Hepatitis C Virus (HCV) is the most common chronic blood borne infection in the United States (CDC, 2004). Approximately 1.8 percent of the United States' population has been infected with HCV, according to NHANES III (1988-94). This amounts to 3.9 million people, 2.7 million of whom are chronically infected. The actual numbers may be higher as the estimates do not include homeless, institutionalized, or incarcerated populations. Such populations may not be as likely to seek out or receive medical care and hence, may not be diagnosed.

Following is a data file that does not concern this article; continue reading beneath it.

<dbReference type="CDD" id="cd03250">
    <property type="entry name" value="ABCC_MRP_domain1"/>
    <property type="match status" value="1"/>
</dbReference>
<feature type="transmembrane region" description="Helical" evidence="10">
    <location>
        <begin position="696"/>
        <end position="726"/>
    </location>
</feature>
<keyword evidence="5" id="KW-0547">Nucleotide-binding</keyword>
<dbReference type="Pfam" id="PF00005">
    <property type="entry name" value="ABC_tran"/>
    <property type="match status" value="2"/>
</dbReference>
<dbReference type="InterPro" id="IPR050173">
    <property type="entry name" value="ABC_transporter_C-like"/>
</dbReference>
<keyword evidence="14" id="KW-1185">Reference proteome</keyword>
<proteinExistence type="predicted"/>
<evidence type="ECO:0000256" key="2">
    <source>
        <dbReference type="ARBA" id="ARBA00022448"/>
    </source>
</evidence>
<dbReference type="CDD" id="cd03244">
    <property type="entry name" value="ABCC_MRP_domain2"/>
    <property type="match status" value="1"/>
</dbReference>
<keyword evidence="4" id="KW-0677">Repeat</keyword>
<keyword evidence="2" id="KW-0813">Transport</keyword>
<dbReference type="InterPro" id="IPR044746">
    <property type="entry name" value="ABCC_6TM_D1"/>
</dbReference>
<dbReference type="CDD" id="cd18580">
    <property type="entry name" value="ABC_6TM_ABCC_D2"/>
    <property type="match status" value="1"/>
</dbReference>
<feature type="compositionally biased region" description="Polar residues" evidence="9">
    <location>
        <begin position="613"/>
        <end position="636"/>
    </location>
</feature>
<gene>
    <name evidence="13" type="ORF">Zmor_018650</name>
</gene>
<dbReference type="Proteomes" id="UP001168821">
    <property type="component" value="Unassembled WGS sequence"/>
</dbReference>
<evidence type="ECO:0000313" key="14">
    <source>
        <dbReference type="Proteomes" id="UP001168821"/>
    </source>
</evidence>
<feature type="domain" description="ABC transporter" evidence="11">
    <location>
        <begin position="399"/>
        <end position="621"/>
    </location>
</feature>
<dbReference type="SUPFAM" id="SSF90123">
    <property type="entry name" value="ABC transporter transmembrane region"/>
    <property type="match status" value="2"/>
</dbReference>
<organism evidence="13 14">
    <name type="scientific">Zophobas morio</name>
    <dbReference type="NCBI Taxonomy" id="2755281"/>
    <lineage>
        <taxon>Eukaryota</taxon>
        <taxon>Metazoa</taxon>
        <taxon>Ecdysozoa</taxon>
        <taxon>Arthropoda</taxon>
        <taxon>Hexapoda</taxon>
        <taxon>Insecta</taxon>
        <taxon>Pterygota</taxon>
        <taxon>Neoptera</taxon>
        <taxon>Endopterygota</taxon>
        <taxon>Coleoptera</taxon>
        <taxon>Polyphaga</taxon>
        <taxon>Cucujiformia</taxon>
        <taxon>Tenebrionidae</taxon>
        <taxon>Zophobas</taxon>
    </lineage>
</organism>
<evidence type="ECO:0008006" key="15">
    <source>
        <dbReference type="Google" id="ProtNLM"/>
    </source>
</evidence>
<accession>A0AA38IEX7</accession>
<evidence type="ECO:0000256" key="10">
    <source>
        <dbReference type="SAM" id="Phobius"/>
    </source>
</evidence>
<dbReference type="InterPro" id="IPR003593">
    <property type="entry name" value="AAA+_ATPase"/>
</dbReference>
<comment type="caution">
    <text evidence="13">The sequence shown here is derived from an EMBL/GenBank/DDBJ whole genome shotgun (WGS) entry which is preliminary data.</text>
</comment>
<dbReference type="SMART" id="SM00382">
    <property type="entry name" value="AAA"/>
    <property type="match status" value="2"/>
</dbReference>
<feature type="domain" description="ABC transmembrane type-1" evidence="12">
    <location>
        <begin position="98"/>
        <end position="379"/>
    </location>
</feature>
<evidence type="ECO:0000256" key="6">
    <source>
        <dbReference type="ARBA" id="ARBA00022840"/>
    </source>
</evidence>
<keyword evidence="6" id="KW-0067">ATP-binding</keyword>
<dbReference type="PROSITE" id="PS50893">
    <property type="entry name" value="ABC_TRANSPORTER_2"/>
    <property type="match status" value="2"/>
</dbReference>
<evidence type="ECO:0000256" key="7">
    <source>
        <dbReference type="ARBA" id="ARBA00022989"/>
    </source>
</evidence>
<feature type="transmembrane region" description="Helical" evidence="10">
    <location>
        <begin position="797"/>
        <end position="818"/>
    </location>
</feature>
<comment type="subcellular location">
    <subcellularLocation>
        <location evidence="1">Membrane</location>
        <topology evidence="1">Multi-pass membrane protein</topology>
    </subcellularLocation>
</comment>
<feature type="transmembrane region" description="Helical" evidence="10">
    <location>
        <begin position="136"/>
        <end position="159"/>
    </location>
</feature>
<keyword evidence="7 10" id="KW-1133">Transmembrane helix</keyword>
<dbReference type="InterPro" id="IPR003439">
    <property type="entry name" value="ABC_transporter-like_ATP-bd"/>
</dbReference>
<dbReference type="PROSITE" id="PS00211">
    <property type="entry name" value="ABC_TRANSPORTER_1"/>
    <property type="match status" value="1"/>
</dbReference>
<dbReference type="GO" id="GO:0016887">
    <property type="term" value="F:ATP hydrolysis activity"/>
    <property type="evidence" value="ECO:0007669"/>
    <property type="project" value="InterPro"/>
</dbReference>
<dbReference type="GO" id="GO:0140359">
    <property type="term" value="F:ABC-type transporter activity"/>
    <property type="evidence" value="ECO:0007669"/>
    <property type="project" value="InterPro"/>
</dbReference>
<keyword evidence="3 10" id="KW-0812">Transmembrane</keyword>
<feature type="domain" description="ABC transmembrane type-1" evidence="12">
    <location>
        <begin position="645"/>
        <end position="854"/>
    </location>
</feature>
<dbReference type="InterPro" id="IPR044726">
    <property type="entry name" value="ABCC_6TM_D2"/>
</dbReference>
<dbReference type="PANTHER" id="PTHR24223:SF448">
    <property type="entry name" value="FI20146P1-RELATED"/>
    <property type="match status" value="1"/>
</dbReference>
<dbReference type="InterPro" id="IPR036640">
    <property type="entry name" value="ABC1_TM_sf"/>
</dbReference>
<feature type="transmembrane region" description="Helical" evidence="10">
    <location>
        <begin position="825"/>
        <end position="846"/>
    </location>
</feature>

Hepatitis C is a blood borne pathogen; the most prevalent mode of transmission is sharing needles or syringes to inject illicit drugs. Blood transfusions pose an extremely limited risk today, but for those patients who received a blood transfusion prior to July 1992, the risk was approximately 1 in 200 transfused units. Sexual transmission of hepatitis C does occur, but does not appear to be an efficient mode of transmission. Other potential risks for transmission include long-term hemodialysis, sharing straws for intranasal cocaine use, vertical (mother to infant) transmission, occupational blood exposure, and tattooing or body piercing with non-sterilized equipment. Hepatitis C is not spread via casual contact, kissing, sneezing, hugging, breast milk, and sharing glasses or utensils.